Member of the Board of Directors for TransCultural Exchange, a 501c3 non-profit organization dedicated to promoting international art and the understanding of world cultures through art exhibitions, cultural exchanges, and educational programs
Volunteer in the museum collections department at the Museum of International Folk Art
Mentor in the Mentor-to-Market Artist Training Program, artist assistant, and volunteer chair for New Artist Training and the Artist Conference at the International Folk Art Market | Santa Fe
I also maintains a presence in the corporate world where I’m the vice president of marketing for a technology company headquartered in Boston, MA.
I studied art at the School of the Museum of Fine Arts in Boston, MA.
I live and work in Santa Fe, NM.
Bonnie Clark, who exhibits her artwork under the name Dakini Dreams, is a fiber and mixed media abstract artist who has spent the last 15 years exploring cultural themes relating to the search for home and community, personal empowerment, and transformation.
Inspired by ancient artifacts, tribal adornments, and traditional textiles, Bonnie’s paintings and contemporary narrative weavings are meditations on the mysteries of life and the beauty that surrounds us every day.
Her latest series of contemporary narrative weavings, Magic in the Desert: Santa Fe Reflections, is a love letter to the rich history and culture of New Mexico, the Land of Enchantment. The mystique of Santa Fe is captured in the rich colors and each weaving tells a story of life in the City Different.
a sensory experience in color, texture and design
Fiber art, especially weaving, has been my passion since I first sat down at a loom many, many years ago in art school. There’s something about the meditative process of weaving that speaks directly to my soul. I love the way fibers and beads play off each other to form intricate designs that pull you in and tell you a story. I love unusual shapes and fluid contours that tease the eye, textures I can’t resist touching, and vibrant colors that remind me of my life, experiences, and travels… the embroideries of Rajasthan, the temples of Kathmandu, the markets of San Miguel de Allende, the architecture of Barcelona, the castles of Ireland, and closer to home… the sunsets of Santa Fe, autumn in the Rocky Mountains, the canyons of Utah, the ocean at Big Sur, fashion week in New York City.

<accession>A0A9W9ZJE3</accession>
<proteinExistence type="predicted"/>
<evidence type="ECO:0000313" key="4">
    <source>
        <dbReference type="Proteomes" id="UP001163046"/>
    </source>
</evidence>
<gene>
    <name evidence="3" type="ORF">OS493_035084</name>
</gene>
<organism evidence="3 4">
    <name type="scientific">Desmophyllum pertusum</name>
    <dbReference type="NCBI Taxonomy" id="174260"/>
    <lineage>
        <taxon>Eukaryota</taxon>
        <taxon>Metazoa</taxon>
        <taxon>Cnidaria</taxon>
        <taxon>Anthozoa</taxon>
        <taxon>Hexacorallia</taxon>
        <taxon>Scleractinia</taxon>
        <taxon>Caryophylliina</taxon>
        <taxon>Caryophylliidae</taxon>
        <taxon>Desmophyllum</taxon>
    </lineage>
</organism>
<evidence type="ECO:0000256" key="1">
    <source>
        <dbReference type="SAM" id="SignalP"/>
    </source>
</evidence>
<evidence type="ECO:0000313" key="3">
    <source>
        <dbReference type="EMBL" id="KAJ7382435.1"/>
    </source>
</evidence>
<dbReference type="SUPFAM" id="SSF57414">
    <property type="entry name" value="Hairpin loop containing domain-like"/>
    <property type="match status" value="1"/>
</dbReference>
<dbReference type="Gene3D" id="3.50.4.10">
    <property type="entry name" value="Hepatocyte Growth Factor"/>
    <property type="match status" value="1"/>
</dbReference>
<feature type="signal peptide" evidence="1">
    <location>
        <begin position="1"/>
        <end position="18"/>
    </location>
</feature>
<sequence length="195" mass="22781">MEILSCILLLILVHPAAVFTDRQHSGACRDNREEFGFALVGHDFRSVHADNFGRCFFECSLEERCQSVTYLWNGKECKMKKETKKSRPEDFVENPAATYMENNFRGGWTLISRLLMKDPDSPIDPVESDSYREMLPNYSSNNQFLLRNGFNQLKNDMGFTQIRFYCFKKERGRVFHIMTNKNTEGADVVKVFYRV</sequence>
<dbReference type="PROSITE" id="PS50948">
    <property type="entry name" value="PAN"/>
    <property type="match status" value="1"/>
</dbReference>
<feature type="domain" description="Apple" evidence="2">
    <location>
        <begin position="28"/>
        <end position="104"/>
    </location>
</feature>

Expanding on traditional tapestry weaving techniques, I work on a loom small enough to carry with me when I travel. Beads and other perforated components are incorporated into each Soul Artifact by stringing them directly onto the warp threads as I’m weaving and the weft threads are woven around the beads using a tapestry needle. I create with a wide range of rich fibers of varying textures and vibrant colors, many hand-dyed and sourced from local fiber artists.
Over the years, I’ve expanded my search for unusual beads and components – glass, metal, stone, ceramic, organic materials – whose shape, size, or color make them visually interesting. I often create one-of-a-kind elements in polymer clay, metal clay, or in the pottery studio to bring my artistic vision to life. These focal pieces range from whimsical to elegant, but in the Soul Artifacts, they’re always imbued with symbolism. I’ve always collected beads and my weavings are a place where I can showcase them, surrounding them in a fully-designed artwork.
While I continually experiment with new techniques and designs, my inspiration remains firmly rooted in the richness of the past. Ancient artifacts, tribal adornments, traditional textiles, beads, and amulets – these are what spark my creativity and drive my creative process. My Soul Artifacts expand on age-old cultural themes, incorporating traditional motifs, materials, and colors in exciting new ways. Each weaving evokes the art of a culture in which I’ve immersed myself and from which I emerge with inspiration for a new series of weavings. Rich in symbolism and meaning, my Soul Artifacts are true conversation pieces, each with a story to tell.